Keywords

  • Chilling tolerance
  • RNA-seq
  • Gene regulation
  • O. americanum

Background

Species in the genus Ocimum are native to Africa, South America, and Asia, and are valued as aromatic and medicinal plants. Essential oils extracted from Ocimum spp., such as O. basilicum, O. sanctum, and O. americanum, have anti-inflammatory, antimicrobial, antioxidant, and larvicidal activities [14]. Recently, the transcriptomes of O. basilicum and O. sanctum were assembled and used to identify genes involved in the biosynthesis of essential oils and medicinal metabolites [5, 6]. In addition to being used for medicinal purposes in some parts of the world [24], O. americanum var. pilosum of the Lamiaceae family is one of the most popular vegetables in Anhui and Henan provinces in China, where it is frequently grown. O. americanum var. pilosum is very sensitive to chilling injury, however, which limits its growing area and can also dramatically reduce its yield, leading to economic losses for farmers.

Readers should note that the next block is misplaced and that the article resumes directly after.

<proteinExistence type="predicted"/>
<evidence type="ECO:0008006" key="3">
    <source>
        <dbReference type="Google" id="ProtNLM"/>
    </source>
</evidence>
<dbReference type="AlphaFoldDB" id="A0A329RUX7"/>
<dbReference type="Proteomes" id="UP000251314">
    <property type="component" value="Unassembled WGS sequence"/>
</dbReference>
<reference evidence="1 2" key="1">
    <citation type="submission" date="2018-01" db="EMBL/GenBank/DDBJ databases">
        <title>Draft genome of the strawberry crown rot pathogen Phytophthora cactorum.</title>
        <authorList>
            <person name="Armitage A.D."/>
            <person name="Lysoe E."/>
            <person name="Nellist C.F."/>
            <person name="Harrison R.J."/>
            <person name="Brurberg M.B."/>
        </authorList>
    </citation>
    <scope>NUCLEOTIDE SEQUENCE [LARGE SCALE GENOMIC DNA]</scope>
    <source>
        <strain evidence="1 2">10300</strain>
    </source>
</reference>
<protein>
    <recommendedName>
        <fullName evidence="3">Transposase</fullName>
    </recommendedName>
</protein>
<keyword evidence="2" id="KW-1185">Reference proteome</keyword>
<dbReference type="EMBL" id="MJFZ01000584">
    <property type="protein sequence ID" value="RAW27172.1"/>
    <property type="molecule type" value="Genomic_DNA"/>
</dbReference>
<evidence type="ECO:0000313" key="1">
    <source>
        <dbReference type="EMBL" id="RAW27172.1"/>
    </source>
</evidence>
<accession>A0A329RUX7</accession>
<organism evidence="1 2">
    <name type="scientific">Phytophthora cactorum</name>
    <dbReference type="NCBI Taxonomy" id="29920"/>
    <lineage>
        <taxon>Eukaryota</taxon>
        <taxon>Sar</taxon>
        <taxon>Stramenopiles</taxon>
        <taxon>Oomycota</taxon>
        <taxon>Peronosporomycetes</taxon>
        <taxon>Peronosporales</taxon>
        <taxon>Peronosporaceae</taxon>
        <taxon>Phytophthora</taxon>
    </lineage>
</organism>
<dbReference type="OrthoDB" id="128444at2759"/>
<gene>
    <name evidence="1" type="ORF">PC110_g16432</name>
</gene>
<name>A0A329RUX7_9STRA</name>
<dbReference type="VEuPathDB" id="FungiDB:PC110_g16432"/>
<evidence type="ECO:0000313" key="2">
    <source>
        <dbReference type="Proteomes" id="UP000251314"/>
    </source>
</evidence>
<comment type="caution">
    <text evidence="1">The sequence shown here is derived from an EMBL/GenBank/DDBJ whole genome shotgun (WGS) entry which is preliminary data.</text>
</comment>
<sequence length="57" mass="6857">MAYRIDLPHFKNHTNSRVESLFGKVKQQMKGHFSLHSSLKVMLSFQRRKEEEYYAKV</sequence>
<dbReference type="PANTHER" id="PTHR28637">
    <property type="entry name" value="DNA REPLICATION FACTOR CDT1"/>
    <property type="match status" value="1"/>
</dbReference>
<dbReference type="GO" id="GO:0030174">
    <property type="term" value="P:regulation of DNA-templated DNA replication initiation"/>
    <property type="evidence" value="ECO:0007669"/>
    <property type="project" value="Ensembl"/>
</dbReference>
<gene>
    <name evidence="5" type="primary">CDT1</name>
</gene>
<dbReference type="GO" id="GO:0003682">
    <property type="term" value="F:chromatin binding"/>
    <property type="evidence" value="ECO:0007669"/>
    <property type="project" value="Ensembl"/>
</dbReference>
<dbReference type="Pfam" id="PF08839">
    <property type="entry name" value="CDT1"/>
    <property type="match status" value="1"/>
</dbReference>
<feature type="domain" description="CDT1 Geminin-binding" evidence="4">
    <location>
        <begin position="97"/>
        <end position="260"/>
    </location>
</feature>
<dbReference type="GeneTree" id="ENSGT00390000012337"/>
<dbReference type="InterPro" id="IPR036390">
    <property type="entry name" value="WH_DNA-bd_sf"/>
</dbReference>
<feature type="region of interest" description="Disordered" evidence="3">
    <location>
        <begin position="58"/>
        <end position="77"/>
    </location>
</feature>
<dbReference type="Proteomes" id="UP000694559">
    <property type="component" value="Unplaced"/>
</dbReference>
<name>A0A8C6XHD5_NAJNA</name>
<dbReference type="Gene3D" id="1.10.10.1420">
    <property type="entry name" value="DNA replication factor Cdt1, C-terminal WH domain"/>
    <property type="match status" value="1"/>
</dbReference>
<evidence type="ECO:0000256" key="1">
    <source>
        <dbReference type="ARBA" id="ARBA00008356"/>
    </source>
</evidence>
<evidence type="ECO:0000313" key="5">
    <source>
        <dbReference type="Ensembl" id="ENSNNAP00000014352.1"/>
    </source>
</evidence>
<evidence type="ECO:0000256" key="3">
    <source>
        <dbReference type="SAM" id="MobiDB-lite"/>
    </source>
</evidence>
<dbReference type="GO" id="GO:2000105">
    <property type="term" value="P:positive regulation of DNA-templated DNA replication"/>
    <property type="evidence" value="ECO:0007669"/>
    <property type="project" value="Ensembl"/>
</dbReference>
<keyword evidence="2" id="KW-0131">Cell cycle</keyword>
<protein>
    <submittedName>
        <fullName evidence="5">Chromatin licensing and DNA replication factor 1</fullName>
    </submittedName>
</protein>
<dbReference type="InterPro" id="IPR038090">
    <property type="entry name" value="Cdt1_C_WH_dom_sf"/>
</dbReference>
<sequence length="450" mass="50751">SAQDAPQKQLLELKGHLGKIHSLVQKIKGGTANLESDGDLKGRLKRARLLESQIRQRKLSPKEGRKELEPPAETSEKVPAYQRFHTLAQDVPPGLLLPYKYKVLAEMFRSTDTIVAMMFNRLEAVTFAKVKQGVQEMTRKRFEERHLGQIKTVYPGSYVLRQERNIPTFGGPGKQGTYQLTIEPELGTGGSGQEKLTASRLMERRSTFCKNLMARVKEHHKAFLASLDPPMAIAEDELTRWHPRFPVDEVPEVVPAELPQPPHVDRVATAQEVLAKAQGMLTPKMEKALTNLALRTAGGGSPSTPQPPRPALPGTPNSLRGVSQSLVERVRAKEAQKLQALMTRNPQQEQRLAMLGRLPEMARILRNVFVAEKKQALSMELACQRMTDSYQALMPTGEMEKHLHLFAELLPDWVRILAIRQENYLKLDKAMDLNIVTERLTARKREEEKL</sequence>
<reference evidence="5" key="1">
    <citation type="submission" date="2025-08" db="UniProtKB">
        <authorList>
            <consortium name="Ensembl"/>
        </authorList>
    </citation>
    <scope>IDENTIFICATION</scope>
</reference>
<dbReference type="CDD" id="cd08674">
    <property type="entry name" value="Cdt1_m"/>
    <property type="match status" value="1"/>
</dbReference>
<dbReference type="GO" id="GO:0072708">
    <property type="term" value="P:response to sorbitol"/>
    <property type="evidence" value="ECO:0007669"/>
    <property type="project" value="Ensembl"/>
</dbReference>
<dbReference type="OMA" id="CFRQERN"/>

Low temperature is a major environmental factor determining the growth and productivity of plants. Temperate plants are tolerant to chilling temperatures (0-15 °C) but are usually intolerant of freezing temperatures (<0 °C) [7]. For many temperate plant species, a period of exposure to chilling temperatures increases plant tolerance to subsequent freezing conditions in a phenomenon known as “cold acclimation” [7]. In contrast, plants of tropical and subtropical origins are intolerant of chilling and freezing temperatures. In response to low temperature, many biochemical and physiological processes change in plants through regulation of cold responsive (COR) gene expression as well as through posttranslational protein modifications. The ICE1-CBF-COR transcriptional cascade (inducer of CBF expression 1 and C-repeat binding factor transcriptional cascade) is the best characterized pathway for gene regulation under cold conditions in many species [8]. In Arabidopsis, three transcription factors in the CBF family (CBF1, CBF2, and CBF3) are rapidly induced by low temperatures [9]. These CBFs can bind to and activate downstream COR genes, such as COR15, COR47, COR78, and KIN1, to protect plant cells from freezing damage. The pathway may also be important for chilling tolerance [10]. Under cold conditions, the expression of CBFs can be regulated by several upstream transcription factors such as ICE1, CAMTAs, MYB15 and EIN3 [11]. The protein kinase OST1 (open stomata 1) was recently found to phosphorylate ICE1 under cold stress and to thereby stabilize and activate ICE1 activity [12]. SIZ1 (SAP and Miz 1), a SUMO (small ubiquitin related modifier) E3 ligase, can stabilize ICE1 through sumoylation [13]. ICE1 protein stability and activity can also be regulated by E3 ligase HOS1 (high expression of osmotically responsive gene1)-mediated protein ubiquitination and proteosomal degradation under cold stress [14].